Clutching at Pearls Over Roof Ventilation

By Bill Carey
27 January 2023

The Los Angeles Fire Department (LAFD) responded to a fire in a mixed occupancy structure (businesses on the first floor and apartments on the second floor) in the city’s downtown area. 

The incident began as a police matter involving the arrest of a battery suspect. The suspect began throwing objects at officers and had set his apartment on fire. He later jumped from a balcony and was taken into custody.

Video of the fire showed fireground operations and attention toward firefighters working on the roof of the burning structure. The firefighters performing vertical ventilation involving multiple cuts drew the distaste and indignation of many on social media.

Images and videos on social media of firefighters doing vertical ventilation are usually a source of great argument on the pros and cons, the risk and benefits, and the sanity and insanity of the department involved. Rather than be pacified by accepting how a fire department works (unless working for the said fire department), viewers begin clutching at pearls, beating a dead horse called ‘tradition’, and repeating false information about firefighter fatalities.

The LAFD Explains

In an interview from the scene, the LAFD explained why its firefighters were on the roof and followed it up with additional details in a press release.

“This is something we do train for. That’s our business, and we will take all of those extreme, times where we put ourselves out there based on the fact that there may be lives at risk, and this was one of those events. If we didn’t have any occupants then the lives at risk were the firefighters inside.”[1]

LAFD Assistant Chief Dean Zipperman

“In a matter of minutes, heavy fire was consuming the 2nd floor. This was an occupied building with residents or business owners possibly still inside therefore firefighters initiated an aggressive offensive operation. Fire attack entered the building and ascended to the 2nd floor but were met with extreme heat and heavy fire, forcing them to back off until the truck companies could perform vertical ventilation.”  

“As the truck company cut multiple holes in the roof to vent the flames, heat and gases, conditions started to improve and fire attack gradually made their way forward. However, the fire extended up into the attic, necessitating more ventilation to ensure the interior fire attack crews were provided the safest environment possible to conduct their operation. The truck company continued cutting holes while moving back towards their ladder. Their dedicated efforts gave the necessary cover for firefighters inside the building to knockdown the fire.”[2]

Captivated by Fire

Roof ventilation gets the attention it does for the images it has. The very nature of the work, without seeing it happen, creates the mental image of working over flames, treading on an unstable surface, and cutting it, all the while possibly plunging into the inferno below. The imagery can be related to Jonathan Edwards’ “Sinners in the Hands of an Angry God,” Rogier van der Weyden’s painting “The Damned Plunging into Hell,” and Dante’s “Inferno” which is Italian for hell.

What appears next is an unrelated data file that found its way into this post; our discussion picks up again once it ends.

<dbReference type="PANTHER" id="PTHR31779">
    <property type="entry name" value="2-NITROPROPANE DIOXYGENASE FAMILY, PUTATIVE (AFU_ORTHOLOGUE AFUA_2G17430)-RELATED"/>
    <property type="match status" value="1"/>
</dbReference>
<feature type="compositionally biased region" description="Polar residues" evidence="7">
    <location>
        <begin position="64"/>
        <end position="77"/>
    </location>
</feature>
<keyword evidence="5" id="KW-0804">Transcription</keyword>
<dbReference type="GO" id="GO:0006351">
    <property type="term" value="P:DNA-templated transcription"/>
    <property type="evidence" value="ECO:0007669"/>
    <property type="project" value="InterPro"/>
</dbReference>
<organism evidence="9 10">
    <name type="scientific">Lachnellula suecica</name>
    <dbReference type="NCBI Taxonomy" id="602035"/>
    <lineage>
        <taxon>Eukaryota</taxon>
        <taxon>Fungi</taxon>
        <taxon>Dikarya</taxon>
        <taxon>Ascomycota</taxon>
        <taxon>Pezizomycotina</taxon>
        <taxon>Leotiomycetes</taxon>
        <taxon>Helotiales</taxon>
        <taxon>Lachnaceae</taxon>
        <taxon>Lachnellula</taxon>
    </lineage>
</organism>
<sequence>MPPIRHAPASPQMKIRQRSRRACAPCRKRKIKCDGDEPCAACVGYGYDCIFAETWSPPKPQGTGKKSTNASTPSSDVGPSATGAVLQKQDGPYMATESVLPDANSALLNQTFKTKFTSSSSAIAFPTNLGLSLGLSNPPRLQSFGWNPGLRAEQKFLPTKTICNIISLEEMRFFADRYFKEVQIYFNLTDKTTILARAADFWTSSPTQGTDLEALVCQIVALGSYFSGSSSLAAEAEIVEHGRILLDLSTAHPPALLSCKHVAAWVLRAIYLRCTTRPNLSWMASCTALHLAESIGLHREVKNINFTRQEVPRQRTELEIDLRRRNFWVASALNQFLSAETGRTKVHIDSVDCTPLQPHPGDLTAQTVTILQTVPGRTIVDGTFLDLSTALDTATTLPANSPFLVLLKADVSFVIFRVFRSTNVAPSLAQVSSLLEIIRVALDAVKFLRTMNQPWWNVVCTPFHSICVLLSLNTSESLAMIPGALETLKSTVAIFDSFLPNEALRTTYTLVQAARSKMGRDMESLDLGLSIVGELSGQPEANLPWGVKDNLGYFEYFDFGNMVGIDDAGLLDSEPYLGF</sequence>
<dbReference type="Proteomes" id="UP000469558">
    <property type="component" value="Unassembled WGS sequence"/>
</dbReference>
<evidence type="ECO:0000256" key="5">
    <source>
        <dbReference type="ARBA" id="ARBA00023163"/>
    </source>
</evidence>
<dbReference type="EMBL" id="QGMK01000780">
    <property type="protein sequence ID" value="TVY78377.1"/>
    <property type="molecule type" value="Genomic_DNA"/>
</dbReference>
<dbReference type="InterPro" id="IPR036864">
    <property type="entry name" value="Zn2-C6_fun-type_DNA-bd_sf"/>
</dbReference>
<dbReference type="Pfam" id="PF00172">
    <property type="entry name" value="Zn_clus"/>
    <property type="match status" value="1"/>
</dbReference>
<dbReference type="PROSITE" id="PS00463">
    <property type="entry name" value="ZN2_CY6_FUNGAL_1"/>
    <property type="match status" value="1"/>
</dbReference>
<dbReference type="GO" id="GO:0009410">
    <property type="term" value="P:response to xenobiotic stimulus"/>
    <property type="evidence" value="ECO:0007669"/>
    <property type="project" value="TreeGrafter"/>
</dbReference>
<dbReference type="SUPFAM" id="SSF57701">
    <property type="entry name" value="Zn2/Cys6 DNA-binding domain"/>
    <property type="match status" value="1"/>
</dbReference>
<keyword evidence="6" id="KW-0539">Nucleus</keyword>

The sermon and art are not critical of the action, but they and other images like them are in our minds and are recalled with fear and anxiety when ventilation is seen. Likewise, the knowledge of firefighters killed while doing vertical ventilation is added in, especially with the imagery of those tragic fires on their anniversaries. This visualization is not as easy to have when talking about firefighters killed in flashovers or structural collapses because we don’t see the work going on inside like we do on the roof of a burning building.

More Die in Less Risky Situations

A low or zero number in a line of duty death activity does not mean that the risk has been lessened. Instead, it means we may be working smarter. Maybe we are not getting onto roofs as we did decades ago. I doubt that and since we have no way of measuring our success all we do is agree on the facts from the data. It is certainly not luck.

It has been 11 years since a firefighter died specifically falling through the roof of a burning structure at the point where he was beginning to work. Tomorrow we could wake up to the news that this streak has been unfortunately broken, but it is still a good streak. Meanwhile, deaths involving firefighters driving apparatus are the highest they have been in 10 years. 


There are many rote social media comments when it comes to fireground operations. “Killing hundreds of firefighters” is one of them. It’s time to put that dead horse out to pasture.


  1. LAFD, YouTube January 27, 2023
  2. “Aggressive Fight Saves Businesses” Margaret Stewart, Spokesperson LAFD, January 27, 2023

Photograph courtesy of Unsplash.
Edited to remove a duplicate paragraph, 28 Jan.

Published by Data Not Drama

Data Not Drama is writings that provide a point of critical thought about firefighter fatality data and education, line of duty deaths, and risk. The main focus is to encourage less risk aversion and better knowledge on the subject of firefighter fatalities in firefighters, fire departments, and fire service organizations.

3 thoughts on “Clutching at Pearls Over Roof Ventilation

  1. Great Article, data is science, we have to use that without undue emotion. We have to be smart when training, learning and firefighting.


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